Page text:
Construction company Dutch Docklands has confirmed that the next stage of the UAE’s’ much maligned World Islands project is set to continue, with Australasia touted as its latest addition.
Construction company Dutch Docklands has confirmed that the next stage of the United Arab Emirates’ much maligned World Islands project is at long last set to go ahead, as CEO Paul van der Camp reveals bold new plans to build and develop a brand new structure which will see one of the final missing pieces in Dubai’s extravagant puzzle finally drop into place: the continent of Australasia.
Representatives of Kuwait-owned OQYANA Real Estate are said to have signed a deal with floating island experts Dutch Docklands early last month, signaling an official end to seven years of stagnation brought about by the financial crisis of 2008. Currently known as OQYANA World First, the 20 island development will combine the commercial and the residential, with high-end villas, contemporary apartments and hospitality-retail elements all featuring within the plans.
“Having your own private island close by a world class city will be a unique opportunity for a very selective group of people that only want the best,” explained Paul Van de Camp, chief executive of Dutch Docklands, in a recent interview with The National. “This new development will diversify the already impressive Dubai real estate market to a new level of luxury. Each one [of our islands] will be a piece of art you can live in.”
Described as a sanctuary of supreme lifestyle, it certainly isn’t an understatement to describe the plans for OQYANA’s Australasia project as ambitious. It has been reported that the developers envision as many as 12,000 people taking up residency on the artificial archipelago. Indeed, plans published on computer aided design company CAAD Kaisersrot suggest that the final project could contain as many as 1,500 apartments over 580 plots and 4116,387 square meters.
“Our vision has always been to be leaders in the idea of the World, and it is now the right time to recommence activities and turn concepts into reality,” said Zeyad Abdullatif Janahi, chairman of OQYANA. “Dubai has always been the right destination for such projects and we will work together to be an integral part of Dubai’s real estate sector.”
The World Dubai
There aren’t many real estate projects capable of creating quite as much controversy as The World Islands. Unveiled by Dubai’s Sheikh Mohammed bin Rashid Al Maktoum back in 2003, the artificial island complex has been held up as both an incredible feat of engineering and innovation and a senseless waste – the most extravagant threat to the environment seen in recent years.
Built using sand dredged from Dubai’s shallow coastal waters, the islands lie four kilometers off the shore of Jumeirah and once formed a huge statement of intent for one of the world’s fastest emerging economic powerhouses – the United Arab Emirates. Investors were clamoring to secure their own slice of this ground-breaking development, with up to 60% of the available lots snapped up before even a day’s development work had taken place.
Yet, just five years later, in 2008, the future didn’t look quite so bright for Dubai’s daring development. Amidst a backdrop of a hard-hitting financial crisis and accusations of island erosion, The World was in danger of becoming a something of a white elephant, as international investors disappeared from the Emirates just as fast as they had arrived.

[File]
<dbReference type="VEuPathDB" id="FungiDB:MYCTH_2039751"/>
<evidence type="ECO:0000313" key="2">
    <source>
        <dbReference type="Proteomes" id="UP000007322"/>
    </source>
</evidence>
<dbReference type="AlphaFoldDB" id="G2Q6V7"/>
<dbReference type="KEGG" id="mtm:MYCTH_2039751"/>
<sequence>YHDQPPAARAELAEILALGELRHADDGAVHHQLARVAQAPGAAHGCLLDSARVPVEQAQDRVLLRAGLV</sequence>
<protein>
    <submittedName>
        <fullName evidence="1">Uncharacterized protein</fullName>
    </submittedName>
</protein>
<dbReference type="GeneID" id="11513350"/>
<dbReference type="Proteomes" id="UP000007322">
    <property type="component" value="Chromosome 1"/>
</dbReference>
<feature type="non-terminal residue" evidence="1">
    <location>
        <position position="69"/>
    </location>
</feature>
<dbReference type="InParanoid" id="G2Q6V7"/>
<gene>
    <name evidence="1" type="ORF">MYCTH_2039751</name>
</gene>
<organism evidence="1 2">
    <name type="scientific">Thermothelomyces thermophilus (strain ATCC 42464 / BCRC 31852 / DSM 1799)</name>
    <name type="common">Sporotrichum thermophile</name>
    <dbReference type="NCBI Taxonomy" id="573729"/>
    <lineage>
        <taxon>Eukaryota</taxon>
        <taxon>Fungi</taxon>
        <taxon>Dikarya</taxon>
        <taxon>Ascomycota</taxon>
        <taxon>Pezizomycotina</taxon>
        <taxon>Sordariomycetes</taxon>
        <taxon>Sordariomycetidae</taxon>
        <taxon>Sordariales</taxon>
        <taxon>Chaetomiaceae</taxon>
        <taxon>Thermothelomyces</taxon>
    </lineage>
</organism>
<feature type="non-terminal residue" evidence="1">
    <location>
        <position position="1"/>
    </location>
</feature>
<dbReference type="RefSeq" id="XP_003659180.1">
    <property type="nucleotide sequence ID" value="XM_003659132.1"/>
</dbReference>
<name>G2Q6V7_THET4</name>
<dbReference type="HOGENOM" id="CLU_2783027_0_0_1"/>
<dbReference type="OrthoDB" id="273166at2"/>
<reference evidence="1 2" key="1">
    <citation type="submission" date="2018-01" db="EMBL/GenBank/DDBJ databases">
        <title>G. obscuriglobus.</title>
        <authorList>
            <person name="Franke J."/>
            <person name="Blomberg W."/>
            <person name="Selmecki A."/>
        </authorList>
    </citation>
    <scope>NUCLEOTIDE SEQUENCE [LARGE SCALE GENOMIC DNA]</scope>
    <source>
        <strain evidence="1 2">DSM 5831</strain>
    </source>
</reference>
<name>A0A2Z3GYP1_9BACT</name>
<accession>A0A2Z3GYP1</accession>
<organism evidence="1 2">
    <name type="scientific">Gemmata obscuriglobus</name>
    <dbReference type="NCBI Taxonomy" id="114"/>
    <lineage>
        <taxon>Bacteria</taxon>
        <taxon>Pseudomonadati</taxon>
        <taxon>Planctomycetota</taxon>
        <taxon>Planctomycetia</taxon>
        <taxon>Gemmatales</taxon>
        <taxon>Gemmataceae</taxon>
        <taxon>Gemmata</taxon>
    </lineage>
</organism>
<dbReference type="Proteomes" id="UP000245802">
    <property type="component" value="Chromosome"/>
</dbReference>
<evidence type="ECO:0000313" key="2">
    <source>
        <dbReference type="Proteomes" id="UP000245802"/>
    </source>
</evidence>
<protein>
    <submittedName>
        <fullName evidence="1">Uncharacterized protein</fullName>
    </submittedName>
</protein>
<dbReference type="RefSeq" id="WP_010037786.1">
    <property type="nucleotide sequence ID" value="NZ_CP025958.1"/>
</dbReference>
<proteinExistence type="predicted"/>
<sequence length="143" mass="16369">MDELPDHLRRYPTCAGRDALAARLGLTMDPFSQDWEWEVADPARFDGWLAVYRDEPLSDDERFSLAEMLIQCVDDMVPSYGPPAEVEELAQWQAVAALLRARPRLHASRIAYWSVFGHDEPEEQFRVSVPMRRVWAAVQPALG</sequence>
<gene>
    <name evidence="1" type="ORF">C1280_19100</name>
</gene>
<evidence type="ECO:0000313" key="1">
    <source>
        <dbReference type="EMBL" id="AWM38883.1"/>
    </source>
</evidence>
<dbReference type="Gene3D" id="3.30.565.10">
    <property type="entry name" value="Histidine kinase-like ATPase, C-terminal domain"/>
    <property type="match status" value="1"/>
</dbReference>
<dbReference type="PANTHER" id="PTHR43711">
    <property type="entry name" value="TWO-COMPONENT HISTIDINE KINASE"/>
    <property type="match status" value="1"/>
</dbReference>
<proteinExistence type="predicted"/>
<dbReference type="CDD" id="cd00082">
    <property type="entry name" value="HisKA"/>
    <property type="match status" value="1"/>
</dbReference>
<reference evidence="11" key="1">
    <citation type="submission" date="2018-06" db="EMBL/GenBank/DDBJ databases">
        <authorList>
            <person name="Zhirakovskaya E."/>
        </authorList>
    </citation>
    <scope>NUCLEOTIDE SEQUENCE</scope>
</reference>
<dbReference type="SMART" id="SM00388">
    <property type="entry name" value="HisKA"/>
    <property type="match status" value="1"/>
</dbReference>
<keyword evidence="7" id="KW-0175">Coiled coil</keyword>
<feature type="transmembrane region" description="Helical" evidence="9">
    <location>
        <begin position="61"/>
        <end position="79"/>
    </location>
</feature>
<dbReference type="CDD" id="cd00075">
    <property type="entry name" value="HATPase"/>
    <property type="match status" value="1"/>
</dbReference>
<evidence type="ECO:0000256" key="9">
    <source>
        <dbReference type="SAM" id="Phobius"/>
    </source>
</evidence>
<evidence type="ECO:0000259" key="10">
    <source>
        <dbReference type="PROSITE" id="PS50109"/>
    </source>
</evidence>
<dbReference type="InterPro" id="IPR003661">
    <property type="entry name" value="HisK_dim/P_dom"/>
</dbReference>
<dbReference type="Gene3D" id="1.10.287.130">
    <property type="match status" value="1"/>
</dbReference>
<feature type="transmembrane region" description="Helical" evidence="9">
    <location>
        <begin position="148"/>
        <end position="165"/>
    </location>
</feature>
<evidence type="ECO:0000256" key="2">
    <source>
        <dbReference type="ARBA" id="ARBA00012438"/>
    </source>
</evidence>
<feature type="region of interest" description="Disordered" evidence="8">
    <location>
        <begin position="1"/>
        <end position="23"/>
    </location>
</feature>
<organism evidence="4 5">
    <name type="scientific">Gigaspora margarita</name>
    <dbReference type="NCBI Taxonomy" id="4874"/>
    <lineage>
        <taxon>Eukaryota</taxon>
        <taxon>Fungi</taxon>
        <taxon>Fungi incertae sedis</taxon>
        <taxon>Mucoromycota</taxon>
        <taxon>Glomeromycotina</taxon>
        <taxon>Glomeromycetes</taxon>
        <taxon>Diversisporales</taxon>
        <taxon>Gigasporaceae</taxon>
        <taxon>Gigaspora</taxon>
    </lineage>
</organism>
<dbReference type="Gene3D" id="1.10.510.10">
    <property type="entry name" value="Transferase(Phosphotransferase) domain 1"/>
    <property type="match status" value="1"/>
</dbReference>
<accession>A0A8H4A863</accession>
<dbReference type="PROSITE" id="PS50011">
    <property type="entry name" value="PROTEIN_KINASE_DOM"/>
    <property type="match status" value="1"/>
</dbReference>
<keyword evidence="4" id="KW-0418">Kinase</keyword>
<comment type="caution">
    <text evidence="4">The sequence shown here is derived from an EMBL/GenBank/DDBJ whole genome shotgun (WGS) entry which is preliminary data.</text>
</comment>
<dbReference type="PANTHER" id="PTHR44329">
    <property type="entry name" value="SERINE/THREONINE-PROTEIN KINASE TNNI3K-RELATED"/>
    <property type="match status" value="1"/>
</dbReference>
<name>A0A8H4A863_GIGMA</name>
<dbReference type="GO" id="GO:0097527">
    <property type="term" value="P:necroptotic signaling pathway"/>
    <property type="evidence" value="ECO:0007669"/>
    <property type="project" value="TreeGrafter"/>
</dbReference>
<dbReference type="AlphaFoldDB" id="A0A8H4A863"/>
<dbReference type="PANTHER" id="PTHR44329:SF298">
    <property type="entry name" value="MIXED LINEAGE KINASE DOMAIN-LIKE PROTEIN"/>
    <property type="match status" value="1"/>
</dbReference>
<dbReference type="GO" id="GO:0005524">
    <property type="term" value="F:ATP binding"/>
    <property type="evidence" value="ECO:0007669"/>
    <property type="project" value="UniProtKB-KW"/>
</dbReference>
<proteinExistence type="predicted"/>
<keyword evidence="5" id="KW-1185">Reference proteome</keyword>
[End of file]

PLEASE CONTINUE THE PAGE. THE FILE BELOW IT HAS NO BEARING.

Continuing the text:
Even now, seven years after the financial crisis struck, a paltry two of The World’s 300 islands have been fully developed, namely Greenland, where Dubai’s ruler, Sheik Mohammad bin Rashid al-Maktoum commanded the construction of a model home (often falsely linked to Formula 1 Legend Michael Schumacher), and – as of 2012 – on Lebanon, where a series of restaurants, beach cabanas and recreational areas have formed The Royal Island Beach Club: The World Dubai’s first ever operational resort.
Still, as the saying goes: the world wasn’t built in a day, and OQYANA’s plans for Australasia aren’t the only signs of optimism surrounding The World Dubai. Indeed, one particularly prominent development touted to begin soon is the Heart of Europe project, by Dubai-based Kleindienst Properties.
The company plans to radically transform six islands using “state of the art German technology” to create an incredible homage to Europe which will even see the continent’s infamous inclement weather make an appearance – with snow storms and showers replicated right in the middle of the desert!
According to Josef Kleindienst, the CEO of the Kleindienst Group, work will begin on the island of Germany, with Austria, Switzerland, Netherlands, Sweden and St Petersburg soon to follow. “Dubai is well known for its innovation, ambition, excitement and intrigue,” said Mr Kleindienst. “It is not afraid of dreaming big and this development is a perfect fit for the emirate.” Latest predictions suggest that The Heart of Europe will be complete by October 2016.
If you just can’t wait for more news about the latest developments surrounding The World Dubai, the following artificial island stories might just tide you over:
- The World’s First Private Island Opens for Business (January 2012)
- Two Artificial Islands Appear Off the Coast of Panama (August 2013)
- Maldives Turn to Floating Islands to Counterbalance Rising Tides (February 2013)
- Controversial Plans for Man-Made Islands in Zurich (September 2014)